Dickkopf-related protein 1 is a progestomedin acting on the bovine embryo during the morula-to-blastocyst transition to program trophoblast elongation

Paula Tríbulo, María Belen Rabaglino, Martin Bonet Bo, Luciano de R Carvalheira, Jeanette V Bishop, Thomas R Hansen, Peter J Hansen

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Progesterone regulates the endometrium to support pregnancy establishment and maintenance. In the ruminant, one action of progesterone early in pregnancy is to alter embryonic development and hasten the process of trophoblast elongation around day 14-15 of pregnancy, which is required for maternal recognition of pregnancy. Here we demonstrate that the WNT antagonist DKK1, whose expression is increased by progesterone treatment, can act on the bovine embryo during day 5 to 7.5 of development (the morula to blastocyst stage) to promote embryonic elongation on day 15 of pregnancy. Embryos were produced in vitro and exposed to 0 or 100 ng/ml recombinant human DKK1 from day 5 to 7.5 of culture. Blastocysts were transferred into synchronized recipient cows on day 7.5 (n = 23 for control and 17 for DKK1). On day 15, cows were slaughtered and embryos recovered by flushing the uterus. Embryo recovery was n = 11 for controls (48% recovery) and n = 11 for DKK1 (65% recovery). Except for two DKK1 embryos, all embryos were filamentous. Treatment with DKK1 increased (P = 0.007) the length of filamentous embryos from 43.9 mm to 117.4 mm and the intrauterine content of the maternal recognition of pregnancy signal IFNT (P = 0.01) from 4.9 µg to 16.6 µg. Determination of differentially expressed genes (DEG), using the R environment, revealed 473 DEG at p < 0.05 but none at FDR < 0.05, suggesting that DKK1 did not strongly modify the embryo transcriptome at the time it was measured. However, samples clustered apart in a multidimensional scaling analyisis. Weighted gene co-expression analysis of the transcriptome of filamentous embryos revealed a subset of genes that were related to embryo length, with identification of a significant module of genes in the DKK1 group only. Thus, several of the differences between DKK1 and control groups in gene expression were due to differences in embryo length. In conclusion, DKK1 can act on the morula-to-blastocyst stage embryo to modify subsequent trophoblast elongation. Higher pregnancy rates associated with transfer of DKK1-treated embryos may be due in part to enhancements of trophoblast growth and antiluteolytic signaling through IFNT secretion. Given that progesterone can regulate both timing of trophoblast elongation and DKK1 expression, DKK1 may be a mediator of progesterone effects on embryonic development.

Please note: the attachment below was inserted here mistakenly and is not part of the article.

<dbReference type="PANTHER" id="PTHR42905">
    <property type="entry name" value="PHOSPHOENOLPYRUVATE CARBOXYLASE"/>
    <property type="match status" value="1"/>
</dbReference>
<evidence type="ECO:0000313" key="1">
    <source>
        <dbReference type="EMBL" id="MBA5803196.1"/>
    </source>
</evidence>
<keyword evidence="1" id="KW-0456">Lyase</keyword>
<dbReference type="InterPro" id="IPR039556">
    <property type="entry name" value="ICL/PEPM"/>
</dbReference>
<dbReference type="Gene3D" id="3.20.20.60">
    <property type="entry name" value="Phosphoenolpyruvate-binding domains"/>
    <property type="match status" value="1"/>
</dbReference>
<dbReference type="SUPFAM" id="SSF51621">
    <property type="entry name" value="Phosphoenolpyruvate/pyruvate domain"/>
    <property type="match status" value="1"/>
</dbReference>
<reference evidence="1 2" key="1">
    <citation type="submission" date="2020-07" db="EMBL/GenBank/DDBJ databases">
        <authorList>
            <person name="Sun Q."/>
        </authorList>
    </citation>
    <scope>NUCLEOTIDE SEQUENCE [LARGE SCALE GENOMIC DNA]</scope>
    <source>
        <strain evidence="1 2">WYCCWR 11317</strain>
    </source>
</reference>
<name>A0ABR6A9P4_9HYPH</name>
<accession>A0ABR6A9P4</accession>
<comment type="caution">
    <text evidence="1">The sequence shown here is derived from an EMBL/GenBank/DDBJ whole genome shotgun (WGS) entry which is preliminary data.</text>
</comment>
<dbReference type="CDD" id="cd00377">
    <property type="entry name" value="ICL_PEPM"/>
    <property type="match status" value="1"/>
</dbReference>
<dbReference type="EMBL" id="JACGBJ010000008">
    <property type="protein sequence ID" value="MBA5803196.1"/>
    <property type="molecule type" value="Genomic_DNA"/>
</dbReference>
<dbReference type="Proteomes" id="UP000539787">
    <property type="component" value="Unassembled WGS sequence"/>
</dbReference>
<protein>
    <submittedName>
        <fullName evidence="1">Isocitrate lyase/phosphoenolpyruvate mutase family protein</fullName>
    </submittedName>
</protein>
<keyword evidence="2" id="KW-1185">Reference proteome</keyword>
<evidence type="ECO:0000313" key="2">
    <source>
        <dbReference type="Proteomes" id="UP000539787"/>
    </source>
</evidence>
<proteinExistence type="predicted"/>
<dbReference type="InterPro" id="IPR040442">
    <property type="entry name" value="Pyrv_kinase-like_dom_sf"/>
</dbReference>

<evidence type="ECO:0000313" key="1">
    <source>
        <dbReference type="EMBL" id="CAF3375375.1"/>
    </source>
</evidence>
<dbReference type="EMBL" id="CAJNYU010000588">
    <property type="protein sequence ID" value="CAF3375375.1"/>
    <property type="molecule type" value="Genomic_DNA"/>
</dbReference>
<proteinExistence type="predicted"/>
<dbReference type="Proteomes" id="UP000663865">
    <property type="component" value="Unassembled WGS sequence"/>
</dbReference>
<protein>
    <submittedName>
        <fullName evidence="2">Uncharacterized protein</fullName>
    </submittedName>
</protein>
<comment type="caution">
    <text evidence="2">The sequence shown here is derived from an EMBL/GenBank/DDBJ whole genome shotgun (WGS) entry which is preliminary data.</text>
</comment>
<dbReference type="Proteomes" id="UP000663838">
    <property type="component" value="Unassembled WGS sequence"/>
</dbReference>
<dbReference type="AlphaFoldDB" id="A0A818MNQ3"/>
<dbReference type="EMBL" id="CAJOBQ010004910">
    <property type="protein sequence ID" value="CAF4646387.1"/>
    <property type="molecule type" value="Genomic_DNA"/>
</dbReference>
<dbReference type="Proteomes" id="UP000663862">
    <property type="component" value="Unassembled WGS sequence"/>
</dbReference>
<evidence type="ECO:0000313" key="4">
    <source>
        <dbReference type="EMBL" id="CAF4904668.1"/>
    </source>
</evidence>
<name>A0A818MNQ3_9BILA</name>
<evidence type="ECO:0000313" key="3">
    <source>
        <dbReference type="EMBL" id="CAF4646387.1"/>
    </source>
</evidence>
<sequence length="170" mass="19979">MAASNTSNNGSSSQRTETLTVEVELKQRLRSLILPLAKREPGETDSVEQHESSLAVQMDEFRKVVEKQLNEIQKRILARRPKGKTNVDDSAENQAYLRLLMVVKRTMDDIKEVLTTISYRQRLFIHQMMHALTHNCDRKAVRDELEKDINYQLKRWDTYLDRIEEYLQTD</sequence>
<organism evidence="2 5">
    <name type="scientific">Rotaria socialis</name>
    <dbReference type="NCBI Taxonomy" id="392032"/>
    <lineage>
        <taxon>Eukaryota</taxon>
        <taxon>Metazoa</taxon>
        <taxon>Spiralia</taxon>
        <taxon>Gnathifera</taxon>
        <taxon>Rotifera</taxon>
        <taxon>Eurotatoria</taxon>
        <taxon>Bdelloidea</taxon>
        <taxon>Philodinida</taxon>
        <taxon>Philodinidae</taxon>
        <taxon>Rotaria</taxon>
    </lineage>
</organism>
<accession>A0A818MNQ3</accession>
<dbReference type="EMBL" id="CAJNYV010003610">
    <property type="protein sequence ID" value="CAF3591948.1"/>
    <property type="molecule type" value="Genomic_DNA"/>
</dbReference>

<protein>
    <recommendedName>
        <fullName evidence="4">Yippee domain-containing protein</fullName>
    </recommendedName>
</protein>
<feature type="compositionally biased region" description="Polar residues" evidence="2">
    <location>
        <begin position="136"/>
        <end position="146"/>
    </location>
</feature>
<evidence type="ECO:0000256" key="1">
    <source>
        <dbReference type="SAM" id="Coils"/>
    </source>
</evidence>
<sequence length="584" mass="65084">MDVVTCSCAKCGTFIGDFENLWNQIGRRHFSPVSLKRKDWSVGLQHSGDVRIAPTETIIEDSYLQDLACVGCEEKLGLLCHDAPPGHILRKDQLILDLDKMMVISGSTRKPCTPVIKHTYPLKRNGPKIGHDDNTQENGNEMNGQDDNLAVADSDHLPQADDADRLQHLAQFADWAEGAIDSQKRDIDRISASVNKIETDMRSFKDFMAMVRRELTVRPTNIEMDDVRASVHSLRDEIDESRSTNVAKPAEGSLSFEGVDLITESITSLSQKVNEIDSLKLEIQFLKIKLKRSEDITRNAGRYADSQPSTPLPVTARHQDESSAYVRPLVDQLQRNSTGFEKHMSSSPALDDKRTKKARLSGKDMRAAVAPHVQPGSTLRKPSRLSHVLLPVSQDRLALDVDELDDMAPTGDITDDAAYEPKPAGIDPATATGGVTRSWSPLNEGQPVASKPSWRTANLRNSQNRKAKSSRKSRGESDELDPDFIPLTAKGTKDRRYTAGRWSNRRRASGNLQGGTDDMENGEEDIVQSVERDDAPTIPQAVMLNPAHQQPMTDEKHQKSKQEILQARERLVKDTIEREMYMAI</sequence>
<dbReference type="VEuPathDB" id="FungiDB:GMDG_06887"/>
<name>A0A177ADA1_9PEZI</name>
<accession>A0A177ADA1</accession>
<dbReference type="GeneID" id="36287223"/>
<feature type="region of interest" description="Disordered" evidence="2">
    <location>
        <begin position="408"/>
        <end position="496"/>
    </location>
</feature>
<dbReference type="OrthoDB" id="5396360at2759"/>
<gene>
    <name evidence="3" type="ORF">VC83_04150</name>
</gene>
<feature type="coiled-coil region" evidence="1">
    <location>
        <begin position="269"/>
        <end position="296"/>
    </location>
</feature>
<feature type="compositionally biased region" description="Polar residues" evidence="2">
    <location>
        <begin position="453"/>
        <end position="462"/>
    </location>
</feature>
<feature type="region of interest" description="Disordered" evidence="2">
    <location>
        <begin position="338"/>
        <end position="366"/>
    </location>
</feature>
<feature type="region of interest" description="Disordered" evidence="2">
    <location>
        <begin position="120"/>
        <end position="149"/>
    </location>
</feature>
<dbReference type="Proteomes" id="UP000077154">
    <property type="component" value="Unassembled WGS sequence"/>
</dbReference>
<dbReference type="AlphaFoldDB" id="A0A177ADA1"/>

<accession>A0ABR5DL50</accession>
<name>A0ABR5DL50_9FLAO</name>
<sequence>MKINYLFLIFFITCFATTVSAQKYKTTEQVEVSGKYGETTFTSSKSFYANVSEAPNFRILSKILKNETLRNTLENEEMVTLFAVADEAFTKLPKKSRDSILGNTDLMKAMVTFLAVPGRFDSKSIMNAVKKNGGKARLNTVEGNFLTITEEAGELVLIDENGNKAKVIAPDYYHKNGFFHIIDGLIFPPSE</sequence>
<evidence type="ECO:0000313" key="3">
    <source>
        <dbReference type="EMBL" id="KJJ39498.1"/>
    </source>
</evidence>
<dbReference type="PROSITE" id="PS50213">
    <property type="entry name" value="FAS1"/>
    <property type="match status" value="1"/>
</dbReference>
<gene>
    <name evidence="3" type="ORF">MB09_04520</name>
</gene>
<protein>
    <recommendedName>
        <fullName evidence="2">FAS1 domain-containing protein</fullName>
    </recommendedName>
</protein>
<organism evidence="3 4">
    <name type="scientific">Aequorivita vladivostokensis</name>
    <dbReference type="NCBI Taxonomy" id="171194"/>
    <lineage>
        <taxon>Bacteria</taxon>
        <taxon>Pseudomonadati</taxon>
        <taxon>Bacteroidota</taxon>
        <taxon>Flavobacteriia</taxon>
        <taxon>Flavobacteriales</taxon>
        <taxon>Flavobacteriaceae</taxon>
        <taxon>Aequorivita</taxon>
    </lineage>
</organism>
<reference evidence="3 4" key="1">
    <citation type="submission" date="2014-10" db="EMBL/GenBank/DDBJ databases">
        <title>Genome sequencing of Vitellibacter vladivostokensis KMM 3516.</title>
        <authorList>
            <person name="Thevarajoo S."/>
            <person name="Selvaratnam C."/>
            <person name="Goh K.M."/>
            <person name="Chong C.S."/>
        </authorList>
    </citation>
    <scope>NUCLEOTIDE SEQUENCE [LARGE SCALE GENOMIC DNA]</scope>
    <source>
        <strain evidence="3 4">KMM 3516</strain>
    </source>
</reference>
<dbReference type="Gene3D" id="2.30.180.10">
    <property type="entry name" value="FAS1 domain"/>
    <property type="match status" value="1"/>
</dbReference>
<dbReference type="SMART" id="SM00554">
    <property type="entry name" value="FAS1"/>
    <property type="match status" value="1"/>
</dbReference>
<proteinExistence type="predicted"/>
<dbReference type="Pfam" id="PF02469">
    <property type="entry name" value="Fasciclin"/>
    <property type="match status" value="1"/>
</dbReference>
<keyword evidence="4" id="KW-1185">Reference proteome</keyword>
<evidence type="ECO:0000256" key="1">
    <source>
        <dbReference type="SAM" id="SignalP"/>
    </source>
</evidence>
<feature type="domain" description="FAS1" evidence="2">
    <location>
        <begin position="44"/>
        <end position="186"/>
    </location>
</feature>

Original languageEnglish
Article number11816
JournalScientific Reports
Issue number1
Publication statusPublished - 14 Aug 2019


  • Animals
  • Blastocyst/cytology
  • Cattle
  • Embryo, Mammalian/cytology
  • Embryonic Development/physiology
  • Gene Expression Regulation, Developmental
  • Intercellular Signaling Peptides and Proteins/physiology
  • Morula/cytology
  • Progesterone/physiology
  • Transcriptome
  • Trophoblasts/cytology


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